When you go and buy a comic book or paperback novel from your local bookstore, there is a clear understanding of ownership. You simply pay for the title, bring it home and it is yours to keep and loan out to friends as you see fit. When it comes to eBooks and digital comics the entire situation is more convoluted, 99% of the time you do not own the book you purchased, you are merely licensing it.
Amazon, Barnes and Noble, Kobo, Sony or any other company that has Digital Rights Management clearly states in the terms of service or in the licensing agreement that the customer does not actually have ownership of the title. In 2012 a Norwegian Amazon customer identified only as Linn had her Kindle access revoked without warning or explanation. Her account was closed, and her Kindle was remotely wiped. This resulted in all of her purchases simply disappearing.
Many online retailers like Comixology sell comic books, but all of the purchases are stored on the cloud. If their servers were to ever go down or the company goes out of business, over 200 million people would be out of luck. JManga closed down last year and existed solely in the cloud and in-app viewing of content. When they closed anyone who purchased comics were unable to read them anymore.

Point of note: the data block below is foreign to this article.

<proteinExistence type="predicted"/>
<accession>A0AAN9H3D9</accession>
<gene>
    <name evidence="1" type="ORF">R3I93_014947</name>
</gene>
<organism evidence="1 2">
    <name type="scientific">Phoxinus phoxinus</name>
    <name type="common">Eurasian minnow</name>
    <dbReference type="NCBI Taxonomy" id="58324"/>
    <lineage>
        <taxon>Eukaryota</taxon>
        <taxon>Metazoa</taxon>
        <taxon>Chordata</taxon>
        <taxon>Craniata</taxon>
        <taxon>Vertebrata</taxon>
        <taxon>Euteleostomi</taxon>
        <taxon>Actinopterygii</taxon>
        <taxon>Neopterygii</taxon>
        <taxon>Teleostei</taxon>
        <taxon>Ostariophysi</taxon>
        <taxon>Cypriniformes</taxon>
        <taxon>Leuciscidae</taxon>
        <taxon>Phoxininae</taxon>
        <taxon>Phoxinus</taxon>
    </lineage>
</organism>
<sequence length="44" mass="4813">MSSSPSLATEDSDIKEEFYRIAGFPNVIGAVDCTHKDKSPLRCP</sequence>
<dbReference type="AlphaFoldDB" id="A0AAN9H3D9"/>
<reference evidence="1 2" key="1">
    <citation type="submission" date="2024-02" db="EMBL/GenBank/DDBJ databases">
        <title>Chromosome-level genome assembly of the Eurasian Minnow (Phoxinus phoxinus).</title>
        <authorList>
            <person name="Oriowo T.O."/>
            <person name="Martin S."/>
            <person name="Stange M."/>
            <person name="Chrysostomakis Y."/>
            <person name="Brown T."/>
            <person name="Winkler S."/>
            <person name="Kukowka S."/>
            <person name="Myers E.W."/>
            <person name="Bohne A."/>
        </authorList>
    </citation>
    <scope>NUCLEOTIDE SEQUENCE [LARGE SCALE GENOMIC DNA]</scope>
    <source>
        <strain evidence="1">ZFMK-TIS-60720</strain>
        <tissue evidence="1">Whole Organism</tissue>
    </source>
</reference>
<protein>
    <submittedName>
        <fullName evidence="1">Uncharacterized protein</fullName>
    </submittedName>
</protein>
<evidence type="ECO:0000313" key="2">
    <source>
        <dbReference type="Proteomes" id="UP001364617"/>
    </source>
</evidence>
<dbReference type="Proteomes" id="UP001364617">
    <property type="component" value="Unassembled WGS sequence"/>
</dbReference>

The clear lack of ownership with eBooks, eTextbooks, digital comics and manga is one of the barriers of further digital adoption. Encryption such as DRM (Digital Rights Management) puts barriers in place to discourage piracy but make the purchasers life a bit more difficult. Most companies do not have a e-lending program, which makes loaning the titles out to your friends impossible. If you have a massive library and move to a new country, you run the risk of your entire account being shut down and all titles disappearing.
Some companies are trying to make peoples lives a bit easier. The Harry Potter online bookstore, Pottermore, scrapped DRM, and instead went with Watermark Codes. SCI-FI publisher, TOR, has also abandoned DRM and lets people download full copies of the books on their computers and can be read with any 3rd party e-Reader.
Michael Kozlowski has written about audiobooks and e-readers for the past twelve years. Newspapers and websites such as the CBC, CNET, Engadget, Huffington Post and the New York Times have picked up his articles. He Lives in Vancouver, British Columbia, Canada.